UK urged to pursue ‘diversity’ by cherrypicking US system

Cambridge v-c believes selective policy adoption would strengthen UK higher education. By Melanie Newman

October 2, 2009

The UK should adopt a policy of “deliberate diversity” in higher education modelled on a mixture of the Californian system, which has three distinct tiers of institutions, and the UK’s current arrangements, the vice-chancellor of the University of Cambridge has said.

In her annual address to incoming students, Alison Richard also said that Cambridge was interested in academic excellence over and above such issues as social mobility.

Speaking on 1 October, Professor Richard explained that the Californian system could provide a solution to the challenge of maintaining the sector’s diversity.

In California, community colleges, state universities and the University of California are differentiated by “governance, levels of instruction, standards for admission, transfer of students from one segment to another, and funding”, Professor Richard said.

Private universities and colleges without state funding also operate alongside them.

“The tripartite design of the system [has] limited the ambitions and opportunities of individual institutions while encouraging them to create their own distinctive excellence within their particular set of responsibilities,” she said.

She suggested that a “middle ground” between the Californian system and the UK environment, which she warned would start to “erode existing strengths” if left unchanged, would encourage institutional diversity.

“I call this middle ground ‘deliberate diversity’. It is in the overwhelming interest of this country to find it,” she said.

The vice-chancellor called on First Secretary Lord Mandelson to ensure that his forthcoming strategic framework for higher education did more to help qualified students move within the sector, including transferring from colleges of further education into universities.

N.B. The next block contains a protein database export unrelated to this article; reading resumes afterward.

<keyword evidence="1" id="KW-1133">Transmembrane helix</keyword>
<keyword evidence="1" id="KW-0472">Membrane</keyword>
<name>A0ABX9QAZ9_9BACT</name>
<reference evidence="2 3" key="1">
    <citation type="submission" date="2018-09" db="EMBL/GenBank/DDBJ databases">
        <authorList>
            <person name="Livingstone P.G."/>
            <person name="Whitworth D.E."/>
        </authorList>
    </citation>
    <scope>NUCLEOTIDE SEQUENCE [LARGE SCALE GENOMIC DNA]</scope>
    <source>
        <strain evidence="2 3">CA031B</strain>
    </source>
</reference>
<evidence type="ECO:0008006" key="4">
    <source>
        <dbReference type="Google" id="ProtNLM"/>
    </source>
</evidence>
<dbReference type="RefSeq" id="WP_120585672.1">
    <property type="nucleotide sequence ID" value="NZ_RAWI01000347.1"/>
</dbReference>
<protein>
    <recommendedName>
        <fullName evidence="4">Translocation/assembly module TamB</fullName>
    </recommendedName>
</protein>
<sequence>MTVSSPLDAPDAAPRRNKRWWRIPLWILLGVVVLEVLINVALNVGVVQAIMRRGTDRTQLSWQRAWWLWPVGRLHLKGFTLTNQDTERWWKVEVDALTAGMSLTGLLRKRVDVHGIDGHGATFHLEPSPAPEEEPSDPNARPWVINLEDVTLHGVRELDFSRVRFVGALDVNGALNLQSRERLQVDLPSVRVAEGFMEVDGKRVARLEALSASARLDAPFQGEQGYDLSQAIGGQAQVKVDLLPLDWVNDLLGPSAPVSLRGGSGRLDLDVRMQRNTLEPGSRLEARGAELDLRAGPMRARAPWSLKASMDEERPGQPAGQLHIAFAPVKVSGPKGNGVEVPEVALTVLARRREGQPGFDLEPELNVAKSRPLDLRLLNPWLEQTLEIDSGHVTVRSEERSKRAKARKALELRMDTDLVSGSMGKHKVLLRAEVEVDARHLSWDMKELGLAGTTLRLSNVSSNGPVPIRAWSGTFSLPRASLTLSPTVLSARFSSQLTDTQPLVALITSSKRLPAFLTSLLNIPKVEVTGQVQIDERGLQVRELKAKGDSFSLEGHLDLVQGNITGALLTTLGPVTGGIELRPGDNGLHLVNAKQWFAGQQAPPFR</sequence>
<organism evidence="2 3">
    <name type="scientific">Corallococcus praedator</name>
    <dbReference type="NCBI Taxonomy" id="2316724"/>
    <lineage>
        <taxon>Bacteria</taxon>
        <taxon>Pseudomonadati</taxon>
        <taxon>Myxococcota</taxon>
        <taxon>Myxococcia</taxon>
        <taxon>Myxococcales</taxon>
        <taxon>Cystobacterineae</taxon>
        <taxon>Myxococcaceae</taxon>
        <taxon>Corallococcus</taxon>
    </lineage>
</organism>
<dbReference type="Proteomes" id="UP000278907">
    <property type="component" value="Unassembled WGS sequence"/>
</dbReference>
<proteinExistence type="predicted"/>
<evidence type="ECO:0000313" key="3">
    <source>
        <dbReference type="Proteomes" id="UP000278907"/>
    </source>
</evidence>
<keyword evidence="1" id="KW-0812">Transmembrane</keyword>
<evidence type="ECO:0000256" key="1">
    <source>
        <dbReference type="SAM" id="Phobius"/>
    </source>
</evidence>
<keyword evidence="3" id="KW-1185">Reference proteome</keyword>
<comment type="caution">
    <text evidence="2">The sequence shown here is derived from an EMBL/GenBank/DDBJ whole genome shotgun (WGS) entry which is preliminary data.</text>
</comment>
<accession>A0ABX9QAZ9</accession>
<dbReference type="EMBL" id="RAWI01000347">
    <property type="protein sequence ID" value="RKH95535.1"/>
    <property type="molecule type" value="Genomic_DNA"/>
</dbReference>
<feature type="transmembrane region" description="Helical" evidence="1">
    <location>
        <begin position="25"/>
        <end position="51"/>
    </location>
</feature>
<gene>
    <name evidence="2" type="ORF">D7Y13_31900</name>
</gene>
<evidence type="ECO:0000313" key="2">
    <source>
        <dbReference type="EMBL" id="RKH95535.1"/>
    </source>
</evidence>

“Pursuing this initiative will not be easy, as the uneven experience of student transfer in California has made clear,” she said. “Credit transfer mechanisms are still under development here and risk unleashing calls for standardisation that undermine autonomy and the very idea of institutional diversity.”

The sector also needs investment in research infrastructure, distinct from competitive research funding, she maintained, “to allow the concentration of funding necessary for international competitiveness”.

Both public and private investment in higher education must continue to grow over the coming years, she said.

Professor Richard stressed that undergraduates should be selected on the basis of academic ability, rather than on their background or other factors.

She said: “At Cambridge our goal, fervently espoused, is to admit the most talented students and ensure that neither family income, nor misplaced ideas about not fitting in, nor poor advice from schools, discourage such students from applying or stand in the way of their admission.

“Social mobility, gender balance and ethnic mix are not driving forces in the process – they are not our primary purpose – although they are surely important outcomes for society, and for Cambridge.”

Last year, Professor Richard said that universities should not be “engines for social justice”, which was seen as a response to Government pressure on Russell Group universities to recruit more pupils from disadvantaged backgrounds.

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